LFLB History Museum

"Old" Hotel: The Hotel that Launched a Community

Walnut and Washington, Lake Forest
Southwest view of the “Old” Hotel in today’s Triangle Park.
Location: Westminster and Walnut, Lake Forest

Everyone knew the place to be was the Lake Forest Hotel in 1858. When the three-story, white frame structure opened in the summer, it was the prospective town of Lake Forest's first public building and built at a cost of $6,400 from a design by architect Asher Carter. The project was commissioned by the Lake Forest Association, which had purchased 1300 acres of surrounding land to found Presbyterian institution of learning and adjacent town. The building stood in present-day Triangle Park, at the confluence of Walnut, Deerpath, and Washington roads.

In a way, the hotel launched the community: it was here that Lake Forest officially became a city. In 1861, 29 men met at the hotel and voted to approve the Charter of the City of Lake Forest.
Article advertising the Lake Forest Hotel in the Chicago Daily Tribune on April 26, 1866.
The Lake Forest Association needed a place of lodging for both prospective land buyers visiting from Chicago and the construction workers who were building the town’s infrastructure and new homes. Visitors got off the train from Chicago near Deerpath and had to walk through a clearing to the hotel. It was a popular picnic site for summer day visitors from Chicago. All early community functions, from Sunday School classes to City Council meetings, took place at the hotel. 

The white frame building served as the site of the first church services in Lake Forest which were conducted by Reverend Ira. W. Weed of Waukegan. On pleasant summer Sundays, Reverend Weed held worship outside in the shade of the oaks. In addition, Lake Forest Academy classes were held in the hotel from 1858 until January 3, 1859 when the Academy building on what is now the nearby Lake Forest College campus was completed. Academy students continued to eat their meals at the Lake Hotel and it was here that one voraciously hungry student, John C. Patterson, consumed seventeen pancakes in one sitting.

A Mrs. Everett was an early landlady and presided over the hotel, which featured a balustrade front stairway, a second floor veranda accessed through glass doors and third floor rooms decorated with wallpaper. Soon a rear addition was added. The hotel’s second owner was Samuel Whiting, a sea captain who had accompanied Elisha Kent Kane’s Arctic expedition to rescue the explorer Sir John Franklin who had attempted to chart and navigate a section of the Northwest Passage in the Canadian Arctic.
This 1862 map shows the outline of the Lake Forest Hotel building in the center of what is now Triangle Park (at the confluence of Walnut, Deerpath and Washington).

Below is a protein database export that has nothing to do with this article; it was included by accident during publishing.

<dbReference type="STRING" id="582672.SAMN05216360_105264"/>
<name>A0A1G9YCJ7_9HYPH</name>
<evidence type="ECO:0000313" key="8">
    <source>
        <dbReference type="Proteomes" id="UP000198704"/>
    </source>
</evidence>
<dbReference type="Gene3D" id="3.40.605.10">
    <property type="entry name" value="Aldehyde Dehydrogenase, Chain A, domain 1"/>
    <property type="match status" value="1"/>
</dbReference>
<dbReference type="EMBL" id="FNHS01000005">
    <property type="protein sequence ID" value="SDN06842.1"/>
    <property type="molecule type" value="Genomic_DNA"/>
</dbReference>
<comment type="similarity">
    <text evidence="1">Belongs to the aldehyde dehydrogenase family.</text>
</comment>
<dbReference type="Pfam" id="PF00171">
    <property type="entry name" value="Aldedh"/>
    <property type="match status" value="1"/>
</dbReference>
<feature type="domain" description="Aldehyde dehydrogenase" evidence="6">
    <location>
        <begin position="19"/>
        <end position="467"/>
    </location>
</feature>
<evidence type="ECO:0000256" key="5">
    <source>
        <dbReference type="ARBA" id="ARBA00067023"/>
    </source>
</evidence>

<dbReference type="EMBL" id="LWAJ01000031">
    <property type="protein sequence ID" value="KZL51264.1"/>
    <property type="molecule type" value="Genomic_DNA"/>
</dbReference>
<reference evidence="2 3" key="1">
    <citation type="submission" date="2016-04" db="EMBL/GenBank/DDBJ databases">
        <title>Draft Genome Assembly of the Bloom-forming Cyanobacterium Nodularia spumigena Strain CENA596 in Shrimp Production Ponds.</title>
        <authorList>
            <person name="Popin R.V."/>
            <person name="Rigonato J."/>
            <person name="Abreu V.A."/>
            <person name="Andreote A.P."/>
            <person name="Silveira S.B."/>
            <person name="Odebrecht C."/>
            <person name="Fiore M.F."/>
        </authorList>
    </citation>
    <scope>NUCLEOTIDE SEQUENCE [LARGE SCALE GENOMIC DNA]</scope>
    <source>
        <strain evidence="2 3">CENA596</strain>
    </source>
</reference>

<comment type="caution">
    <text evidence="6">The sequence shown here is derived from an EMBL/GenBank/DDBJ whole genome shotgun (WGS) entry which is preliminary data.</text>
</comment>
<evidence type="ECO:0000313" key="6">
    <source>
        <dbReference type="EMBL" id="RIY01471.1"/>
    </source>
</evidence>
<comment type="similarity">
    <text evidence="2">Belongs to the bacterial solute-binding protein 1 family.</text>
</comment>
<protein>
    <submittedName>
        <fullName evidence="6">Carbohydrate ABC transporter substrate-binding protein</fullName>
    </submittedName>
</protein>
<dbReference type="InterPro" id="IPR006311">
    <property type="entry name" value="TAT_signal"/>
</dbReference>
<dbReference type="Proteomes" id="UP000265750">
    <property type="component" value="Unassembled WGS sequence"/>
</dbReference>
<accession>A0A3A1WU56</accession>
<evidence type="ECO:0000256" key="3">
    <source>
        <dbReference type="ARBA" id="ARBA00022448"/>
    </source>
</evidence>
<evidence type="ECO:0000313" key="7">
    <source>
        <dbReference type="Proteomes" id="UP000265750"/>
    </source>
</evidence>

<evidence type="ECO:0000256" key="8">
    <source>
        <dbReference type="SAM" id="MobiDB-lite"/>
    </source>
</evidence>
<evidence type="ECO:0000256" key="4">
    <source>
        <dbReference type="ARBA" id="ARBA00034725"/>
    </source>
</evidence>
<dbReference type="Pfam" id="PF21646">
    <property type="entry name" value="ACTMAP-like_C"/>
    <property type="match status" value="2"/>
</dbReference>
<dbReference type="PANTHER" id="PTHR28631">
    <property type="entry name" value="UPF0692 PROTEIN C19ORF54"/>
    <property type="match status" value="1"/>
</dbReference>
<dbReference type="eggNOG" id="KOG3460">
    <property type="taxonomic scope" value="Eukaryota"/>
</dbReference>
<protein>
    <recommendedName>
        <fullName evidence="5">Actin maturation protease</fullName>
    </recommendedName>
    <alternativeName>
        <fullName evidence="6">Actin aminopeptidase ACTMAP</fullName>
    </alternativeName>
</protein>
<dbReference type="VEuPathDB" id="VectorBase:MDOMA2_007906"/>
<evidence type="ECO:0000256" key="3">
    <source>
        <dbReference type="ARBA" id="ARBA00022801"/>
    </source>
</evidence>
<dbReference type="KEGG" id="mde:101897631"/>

When another Lake Forest Hotel was built in 1870, closer to the lake, this was designated the “Old Hotel” and the other the "New Hotel" to distinguish the two. A sumptuous six stories, 60 rooms and $80,000, this “New” hotel put the “Old” one out of business, and the building became a boarding house. (However, the "New" Hotel itself quickly fell into debt and closed its own doors after just a few years). In 1877, the former New Hotel building burned down; it was then serving as classroom space for Lake Forest University, but having been designed for warm-weather use, it had poor heating infrastructure. Ironically, the Old Hotel came to the rescue, housing Lake Forest University classes and students until a new college building (Young Hall) could be constructed. 

When the original Lake Forest Association had disbanded in 1870, its founders disbursed then-unsold property and in this way, the Old Hotel ended up in the ownership of Henry R. Pierson of Albany, NY who refused until his death to sell it. It gradually became a run-down temporary rooming house and offices for people who soon moved on to better quarters. Over the years, it became a public eyesore due to neglect.
Former “Old” Hotel in 1954, then on Wisconsin Avenue.
After Mr. Pierson’s death in the 1890s, his heirs sold the property to a group of Lake Forest residents, led by Rev. James G. K. McClure, who banded together to purchase it, and then gave it over to the city. Interestingly, the Pierson heirs included a stipulation in their sale of the land that required it to be used for charitable, educational, benevolent or public park purpose – otherwise it would revert to Lake Forest College. The former Old Hotel building was then moved to a site on Wisconsin Avenue, where it  stood for many years, at some point it acquired the dubious nickname "The Roach." 

Lake Forest resident John Babicz recalls living there for a few weeks as child while his father switched jobs. "[My father] had taken the caretaker position with Lilace Barnes, (now the Glen Rowan House at 500 N Sheridan Rd.) I was about 10 yrs old at the time, for some reason we couldn't move into the gardeners cottage right away. We moved into the Old Hotel Boarding House on Wisconsin Ave. We lived in a studio apartment, seems I remember one room with a bathtub to one side, maybe a hot plate, I don't remember an oven. We were not on the 1st floor, maybe the 2nd or 3rd. I don't remember an elevator there. I think we lived there only a few weeks. I was student at Gorton. I remember going to Maxi Cohns store for penny candy. I seem to remember the American Legion building close by. I also remember going to the Good Humor truck an Don Dumont. He parked east of the railroad tracks on Deerpath."

In 1973 – the building’s 116th year – it was razed due to its dilapidated condition.